STUDY TIPS FROM THE REVIEW COURSE

Don't Forget to Study This Topic: Disability

September 6, 2015

 

There are a few areas in exam study that really cut across all of the ‘traditional’ medical topics that you might spend time studying for and Disability is one of those topics.

 

Topics such as this can be difficult to study for as there are no defined guidelines and no one source of information relating to how the topic should be studied for and how far in depth. At the Review Course we aim to decrease the uncertainty and let you know what you need to know for success on the exam. 

 

EXAM STUDY TIPS

 

Think about disability in the exam. Can you list off the ADLs and IADLs from memory? Could you list them on a written exam or inquire about them on a history-taking exam? If you have a patient with dementia, delirium, Parkinson's, driving assessment, a cognitive assessment or an assessment of ability to give consent, could you thoroughly inquire about their activities of daily living?

 

You can use the common following mnemonics to remember the ADLs and IADLs:

 

Activities of Daily Living [DEATH]

  • Dress

  • Eat

  • Ambulate

  • Toilet

  • Hygiene

 

Instrumental ADL [SHAFT]

 

  • Shop

  • Housekeeping

  • Accounting

  • Food preparation

  • Transportation

 

In addition to those, a difficult question to ask is in regards to sexual function and disability due to 

disease. It is MUCH more common than you may think: in male patients with diabetes over age 55, the incidence of erectile dysfunction is more than half! It's common, and don't forget - if it’s uncomfortable to ask, it’s a great topic for the exam!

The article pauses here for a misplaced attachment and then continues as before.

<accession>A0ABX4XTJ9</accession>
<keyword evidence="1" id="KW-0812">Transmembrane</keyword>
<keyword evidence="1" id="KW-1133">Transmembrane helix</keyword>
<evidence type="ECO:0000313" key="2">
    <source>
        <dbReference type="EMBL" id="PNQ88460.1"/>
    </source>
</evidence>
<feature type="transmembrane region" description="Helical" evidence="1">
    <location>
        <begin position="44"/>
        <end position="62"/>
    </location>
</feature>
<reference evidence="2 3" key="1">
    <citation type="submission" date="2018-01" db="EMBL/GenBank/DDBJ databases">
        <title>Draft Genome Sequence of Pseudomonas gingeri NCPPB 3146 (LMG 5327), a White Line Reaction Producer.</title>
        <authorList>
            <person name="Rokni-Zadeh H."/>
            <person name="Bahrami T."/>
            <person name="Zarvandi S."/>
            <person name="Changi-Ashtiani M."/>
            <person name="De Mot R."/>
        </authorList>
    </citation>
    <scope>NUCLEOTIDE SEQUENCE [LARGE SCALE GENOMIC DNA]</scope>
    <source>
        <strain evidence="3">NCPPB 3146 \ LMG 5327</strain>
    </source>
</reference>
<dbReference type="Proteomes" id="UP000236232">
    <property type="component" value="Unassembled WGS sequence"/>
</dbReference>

Finally, beyond simply inquiring about disability, are you able to prevent disability? If you can be the candidate that recognizes future or impending disability, you will demonstrate the breadth of your knowledge and also your experience in real life practice.

 

At The Review Course we have our own list of common preventative management 

techniques during our Disability lecture. For those that can’t attend the course, remember to think about HEARING FALLS. In any elderly patient, prevention of a fall through medication change, mobility aids, and changes in the home environment would be an essential part of prevention of disability.

 

As well don't limit your assessment of disability just to your elderly patients. Did you know that the number one cause of disability claims in the Canadian Military is hearing related? If someone mentions that they work in an area with exposure to loud noises, make sure to inquire about hearing protection. 

 

PEARLS FOR PRACTICE

 

Paperwork. It is going to be a significant part of your practice. Have you filled out Canadian Revenue Agency forms during residency? Or were you protected from that aspect of practice like I was? Though it may not be considered "high quality learning" it can be useful to ask your preceptor to show you how to fill these forms out at least once. The CRA has a decidedly dry, but informative, video series on the following topics and it is an excellent idea to have a working knowledge of the programs available to your patients. 

 

You can watch videos on:

 

 

Reference 

http://www.cra-arc.gc.ca/disability/

 

 

 

 

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